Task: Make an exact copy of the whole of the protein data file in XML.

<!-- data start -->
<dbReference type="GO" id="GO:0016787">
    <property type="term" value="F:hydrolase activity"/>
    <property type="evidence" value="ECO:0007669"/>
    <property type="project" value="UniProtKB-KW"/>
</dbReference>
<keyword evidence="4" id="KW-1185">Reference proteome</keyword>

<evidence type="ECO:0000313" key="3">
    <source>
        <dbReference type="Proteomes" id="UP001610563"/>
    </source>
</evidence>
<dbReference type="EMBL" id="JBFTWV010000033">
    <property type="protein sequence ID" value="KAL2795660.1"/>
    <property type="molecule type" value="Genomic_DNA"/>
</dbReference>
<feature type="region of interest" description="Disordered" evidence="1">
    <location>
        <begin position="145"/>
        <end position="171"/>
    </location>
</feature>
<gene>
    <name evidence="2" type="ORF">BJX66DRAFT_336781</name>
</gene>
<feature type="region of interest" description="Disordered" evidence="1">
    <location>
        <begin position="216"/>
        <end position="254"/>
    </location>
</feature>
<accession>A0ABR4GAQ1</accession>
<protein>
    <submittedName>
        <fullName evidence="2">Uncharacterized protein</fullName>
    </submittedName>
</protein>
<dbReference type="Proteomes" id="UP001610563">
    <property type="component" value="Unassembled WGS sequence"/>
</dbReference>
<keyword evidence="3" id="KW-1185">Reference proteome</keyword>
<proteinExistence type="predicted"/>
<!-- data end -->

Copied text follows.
<dbReference type="GO" id="GO:0016787">
    <property type="term" value="F:hydrolase activity"/>
    <property type="evidence" value="ECO:0007669"/>
    <property type="project" value="UniProtKB-KW"/>
</dbReference>
<keyword evidence="4" id="KW-1185">Reference proteome</keyword>

<evidence type="ECO:0000313" key="3">
    <source>
        <dbReference type="Proteomes" id="UP001610563"/>
    </source>
</evidence>
<dbReference type="EMBL" id="JBFTWV010000033">
    <property type="protein sequence ID" value="KAL2795660.1"/>
    <property type="molecule type" value="Genomic_DNA"/>
</dbReference>
<feature type="region of interest" description="Disordered" evidence="1">
    <location>
        <begin position="145"/>
        <end position="171"/>
    </location>
</feature>
<gene>
    <name evidence="2" type="ORF">BJX66DRAFT_336781</name>
</gene>
<feature type="region of interest" description="Disordered" evidence="1">
    <location>
        <begin position="216"/>
        <end position="254"/>
    </location>
</feature>
<accession>A0ABR4GAQ1</accession>
<protein>
    <submittedName>
        <fullName evidence="2">Uncharacterized protein</fullName>
    </submittedName>
</protein>
<dbReference type="Proteomes" id="UP001610563">
    <property type="component" value="Unassembled WGS sequence"/>
</dbReference>
<keyword evidence="3" id="KW-1185">Reference proteome</keyword>
<proteinExistence type="predicted"/>